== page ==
K1N – 2015 Navassa DXpedition The KP1-5 Project

Hi All,

“The following information below about the KP1-5 Project is from the URL http://navassadx.com/ which has some great information. NOT MY OWN INFORMATION”

The KP1-5 Project Mission Statement

The purpose of the KP1-5 Project is to work toward a solution to the closure of Desecheo and Navassa Islands to Amateur Radio operators by achieving lawful, periodic access to these islands pursuant to U.S. Fish and Wildlife Service authorization.

While operating from these islands is a worthwhile goal, the KP1-5 Project is dedicated to a long term partnership that jointly benefits the U.S. Fish and Wildlife Service and Amateur Radio operators worldwide.

Navassa Island had become a National Wildlife Refuge in 1999 which makes it more difficult and expensive for teams to visit and work from.

The team of operators are Bob K4UEE, Glenn WØGJ, Mike NA5U, George AA7JV, Ralph KØIR, John K6MM, Craig K9CT, Tomi KT4TTT, Lou N2TU, George N4GRN, Mike N6MZ, Jeff NM1Y, John W2GD, Gregg W6IZT and Jerry WB9Z.

kp1-regionmap-usgs

Navassa Coordinates: 18°23’50.35N, 75°0′46.75″W

Grid Square:  FK28lj

IOTA:  NA-098

—===—===—

Now for my post…. 😀

I want to say that working DXpedition stations can be fun, challenging and aggravating at the same time. It is fun to be able to work rare locations, around the world, like this one. These guys are working from the Navassa Island which is a United States island located in the Caribbean. It sounds like the outside weather conditions have been hot, windy and dirty where they are. These guys have some great patience while working stations from all over the world. I just wish that others stations had the same amount of patience, to include myself from time to time. It is challenging for a station such as my 100 watt Kenwood and fan dipole to break through the huge pileups that take up the voice and digital parts of the bands during events likes this. So I learned that you need to be able to do a lot of switching between the transmit and receive splits that are in use. On 20M, they would transmit from 14.155 and receiving between something like 14.240 – 14.250. On 10M, I heard them transmitting on 28.304 and receiving around 28.320 28.340ish. Always listen to the calls that they are responding to and switch back to their receive to get an idea of where they are listening. There will be RST reports passed by each station. I think they have such a large split because of the amount of traffic and QRM, so that they can heard the legit stations.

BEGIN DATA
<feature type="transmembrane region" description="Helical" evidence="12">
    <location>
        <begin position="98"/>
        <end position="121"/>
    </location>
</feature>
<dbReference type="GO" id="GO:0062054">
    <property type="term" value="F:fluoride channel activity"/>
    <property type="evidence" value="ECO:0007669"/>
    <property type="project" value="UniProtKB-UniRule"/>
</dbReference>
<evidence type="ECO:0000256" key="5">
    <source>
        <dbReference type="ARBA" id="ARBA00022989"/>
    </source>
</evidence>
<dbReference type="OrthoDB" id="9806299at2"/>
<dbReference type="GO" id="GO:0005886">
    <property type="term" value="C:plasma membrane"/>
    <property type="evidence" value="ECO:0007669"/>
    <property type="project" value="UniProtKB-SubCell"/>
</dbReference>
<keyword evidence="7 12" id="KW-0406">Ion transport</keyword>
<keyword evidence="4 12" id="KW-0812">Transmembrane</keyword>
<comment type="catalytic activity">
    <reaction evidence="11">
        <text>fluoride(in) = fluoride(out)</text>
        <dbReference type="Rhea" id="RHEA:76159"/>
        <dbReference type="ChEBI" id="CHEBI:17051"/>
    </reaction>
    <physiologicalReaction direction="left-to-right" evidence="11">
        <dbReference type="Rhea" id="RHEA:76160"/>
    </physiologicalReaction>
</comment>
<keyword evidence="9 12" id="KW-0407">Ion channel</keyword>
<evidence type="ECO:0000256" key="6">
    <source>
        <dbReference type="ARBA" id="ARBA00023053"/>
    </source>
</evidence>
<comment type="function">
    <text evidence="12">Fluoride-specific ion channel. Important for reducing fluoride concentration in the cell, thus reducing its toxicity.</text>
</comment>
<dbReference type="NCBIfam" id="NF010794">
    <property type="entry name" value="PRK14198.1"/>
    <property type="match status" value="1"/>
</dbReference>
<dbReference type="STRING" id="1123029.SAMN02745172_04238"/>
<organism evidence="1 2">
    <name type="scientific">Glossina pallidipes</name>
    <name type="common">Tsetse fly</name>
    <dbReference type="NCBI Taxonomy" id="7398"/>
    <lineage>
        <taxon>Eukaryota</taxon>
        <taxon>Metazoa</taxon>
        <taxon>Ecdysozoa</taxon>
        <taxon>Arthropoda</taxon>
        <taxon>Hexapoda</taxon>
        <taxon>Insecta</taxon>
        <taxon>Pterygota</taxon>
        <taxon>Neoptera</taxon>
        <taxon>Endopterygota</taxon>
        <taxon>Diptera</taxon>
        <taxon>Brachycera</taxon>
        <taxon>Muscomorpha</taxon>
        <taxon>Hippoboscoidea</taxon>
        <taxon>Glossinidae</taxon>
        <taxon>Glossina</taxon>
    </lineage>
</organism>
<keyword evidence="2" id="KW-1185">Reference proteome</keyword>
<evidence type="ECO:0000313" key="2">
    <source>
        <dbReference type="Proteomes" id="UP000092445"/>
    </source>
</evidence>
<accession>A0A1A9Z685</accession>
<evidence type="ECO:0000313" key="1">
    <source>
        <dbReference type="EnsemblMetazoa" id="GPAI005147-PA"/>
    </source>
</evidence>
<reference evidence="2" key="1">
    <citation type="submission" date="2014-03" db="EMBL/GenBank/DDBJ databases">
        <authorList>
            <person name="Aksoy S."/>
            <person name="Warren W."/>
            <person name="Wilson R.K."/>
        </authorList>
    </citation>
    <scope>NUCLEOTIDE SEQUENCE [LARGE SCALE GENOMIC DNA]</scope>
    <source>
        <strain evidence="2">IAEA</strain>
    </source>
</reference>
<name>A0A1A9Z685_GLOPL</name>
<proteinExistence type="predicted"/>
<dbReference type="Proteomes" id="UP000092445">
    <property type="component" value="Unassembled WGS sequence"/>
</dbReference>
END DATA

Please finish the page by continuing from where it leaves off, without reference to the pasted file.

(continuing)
“Try not to station on the pileup frequency with the spread that this team is using. You will have better luck in making contact.” I have heard ops make contact with other stations who were not with in the pileup.

By having a larger split like they are using for the voice QSO’s, this makes the challenge a little harder but not impossible. Just makes sure that when working within their transmit segment, that you listen for the louder stations. I found times where they responded to the louder stations, then potentially move around within the split. I can understand the frustration that people have with this as the split is so large, but it is still doable.Trick here is listen, listen, listen…..

The massive QRM issue makes these events aggravating and are the majority of the problem that are being noticed. All I can say is that if I can make the contact, so can you and I was so excited to make it happen as this will give me a new Island on the Air (IOTA) and Grid Square as well.  Now to try other bands and maybe modes to see if I can get them elsewhere. 🙂

K1N Official Navassa DX Page – http://navassadx.com/

K1N QRZ Page – http://www.qrz.com/db/K1N

—===—===—

My Confirmation from the K1N team.

K1NDxpedition

73 and Good DX,

Tim

KF4BZT

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